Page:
For balletLORENT’s dancers and collaborators it means working the show hard and keeping it fast moving, exciting and making sense so that boredom doesn’t trigger. It means our goal of inclusivity continues to grow, and we frequently put on relaxed performances that welcome neurodiverse audiences, those with dementia or babes in arms – without the expectation of complete stillness or silence. We are proud to be creating dance theatre suitable for SEND audiences that can be surprising and invigorating and doesn’t offer the expected, or repeat the cliché.

Fairytales have been a large part of the balletLORENT repertoire since Angelmoth – an original fairytale in 2006 which toured widely for 2 years. This was followed by our Grimm trilogy of RapunzelSnow White and Rumpelstiltskin. These classic tales gave us the chance to create dance stories that are relatable to audiences with an exciting cast of already recognisable characters and protagonists to root for. High production values and many theatrical elements ensure that each show is packed with visuals, light and costume, as well as specially composed music and narration to support the clarity of the choreographed storytelling.

 

Woman climbs a ladder in an enchanted forest

The Lost Happy Endings, 2020. Image cr. Bill Cooper

 

“What balletLORENT aims to offer its audience is an inviting take on an imperfect life.”

Our new show is The Lost Happy Endings and is Carol Ann Duffy’s original story of fairytale endings being stolen from their safekeeper – Jub – a forest dwelling girl with six fingers on each hand. She is a natural hero whose purpose is unravelled when her sack of happy endings is stolen and twenty fairytale characters have unexpectedly found themselves in need of new Happy Endings!

There is tragedy and comedy in the collapsing narrative of the fairytales, with a bewildered Snow White, Prince, Wolf, Hansel and Gretel and Pinocchio amongst others. And we relish Jub rewriting traditional expectation such as Princesses discovering ambitions beyond the love of a prince, and Pinocchio fulfilling his fibbing destiny…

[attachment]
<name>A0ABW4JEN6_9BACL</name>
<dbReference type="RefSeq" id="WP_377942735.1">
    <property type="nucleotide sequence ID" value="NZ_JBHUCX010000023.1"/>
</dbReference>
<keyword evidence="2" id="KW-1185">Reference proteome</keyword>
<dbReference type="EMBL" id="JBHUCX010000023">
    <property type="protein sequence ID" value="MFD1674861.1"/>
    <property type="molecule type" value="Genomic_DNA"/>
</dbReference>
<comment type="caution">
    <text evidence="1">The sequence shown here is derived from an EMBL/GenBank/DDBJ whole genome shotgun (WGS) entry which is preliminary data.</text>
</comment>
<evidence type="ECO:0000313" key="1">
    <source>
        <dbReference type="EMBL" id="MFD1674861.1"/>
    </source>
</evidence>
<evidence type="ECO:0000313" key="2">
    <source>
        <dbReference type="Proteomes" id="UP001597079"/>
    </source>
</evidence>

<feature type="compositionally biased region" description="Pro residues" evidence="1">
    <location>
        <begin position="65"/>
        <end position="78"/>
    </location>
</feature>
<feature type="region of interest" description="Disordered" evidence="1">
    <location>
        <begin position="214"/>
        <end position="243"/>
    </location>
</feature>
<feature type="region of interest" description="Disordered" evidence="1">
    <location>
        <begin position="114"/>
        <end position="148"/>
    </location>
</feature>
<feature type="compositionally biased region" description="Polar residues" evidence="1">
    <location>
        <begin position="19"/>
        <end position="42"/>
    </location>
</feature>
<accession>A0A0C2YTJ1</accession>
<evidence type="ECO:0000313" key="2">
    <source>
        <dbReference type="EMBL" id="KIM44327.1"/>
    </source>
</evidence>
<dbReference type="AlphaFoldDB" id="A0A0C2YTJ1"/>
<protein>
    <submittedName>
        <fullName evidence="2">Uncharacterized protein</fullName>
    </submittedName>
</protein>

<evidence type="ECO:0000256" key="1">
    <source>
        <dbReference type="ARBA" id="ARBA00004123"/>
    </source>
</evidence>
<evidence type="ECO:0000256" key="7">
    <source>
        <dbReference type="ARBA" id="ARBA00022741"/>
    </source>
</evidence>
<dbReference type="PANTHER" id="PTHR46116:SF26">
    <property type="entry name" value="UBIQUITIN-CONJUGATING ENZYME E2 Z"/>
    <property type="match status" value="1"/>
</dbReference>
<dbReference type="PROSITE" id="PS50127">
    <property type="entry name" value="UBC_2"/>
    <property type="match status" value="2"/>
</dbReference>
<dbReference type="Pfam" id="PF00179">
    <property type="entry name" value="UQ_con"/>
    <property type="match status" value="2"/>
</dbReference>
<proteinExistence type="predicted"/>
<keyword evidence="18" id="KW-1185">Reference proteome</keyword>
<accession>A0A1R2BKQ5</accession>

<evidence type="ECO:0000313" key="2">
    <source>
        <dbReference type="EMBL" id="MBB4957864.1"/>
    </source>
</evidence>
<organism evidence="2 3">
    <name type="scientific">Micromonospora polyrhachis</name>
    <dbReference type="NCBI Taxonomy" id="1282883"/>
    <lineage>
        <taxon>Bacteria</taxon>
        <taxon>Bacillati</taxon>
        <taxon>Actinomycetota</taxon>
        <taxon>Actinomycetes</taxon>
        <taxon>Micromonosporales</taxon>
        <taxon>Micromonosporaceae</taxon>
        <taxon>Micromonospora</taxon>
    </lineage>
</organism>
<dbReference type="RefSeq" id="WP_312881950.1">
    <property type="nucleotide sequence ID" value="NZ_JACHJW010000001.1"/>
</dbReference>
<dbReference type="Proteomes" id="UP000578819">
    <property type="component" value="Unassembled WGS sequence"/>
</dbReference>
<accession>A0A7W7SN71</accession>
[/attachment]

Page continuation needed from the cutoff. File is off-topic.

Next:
“We all have to deal with real life chapters of adversity with courage and creativity.”

What balletLORENT aims to offer its audience is an inviting take on an imperfect life. There is honesty in our scenes of family bedtimes, and of parental despair when everything you try to pacify your child doesn’t work.

The children in the cast (aged between 6 and 11 years old) that join our professional dancers are vital to the story and enact the frustration and anger and upset of a storybook missing its happy ending. Together with audiences we have found that there is something wonderful about seeing children allowed to physicalise their dark emotions with as much nuance and integrity as adults. And they enjoy communicating this too!

In The Lost Happy Endings we love seeing Jub and her fellow fairytale characters pick themselves up and carry onward, learning to become inventive storytellers of their own lives. They represent all of us, young or old, who have to deal with real life chapters of adversity with courage and creativity.

 

Headshot of Liv Lorent

Image cr. Luke Waddington

Written by Liv Lorent MBE

Artistic Director of BalletLORENT, founded in 1993: the company creates dance theatre productions with a difference.

 

Applying for a Fantastic for Families Award

Organisations who list their events on the Fantastic for Families listings website will be eligible to self-nominate for a Fantastic for Families Award.

Awards are judged by a panel of experts and include votes from members of the public.

See the full category list and download the application form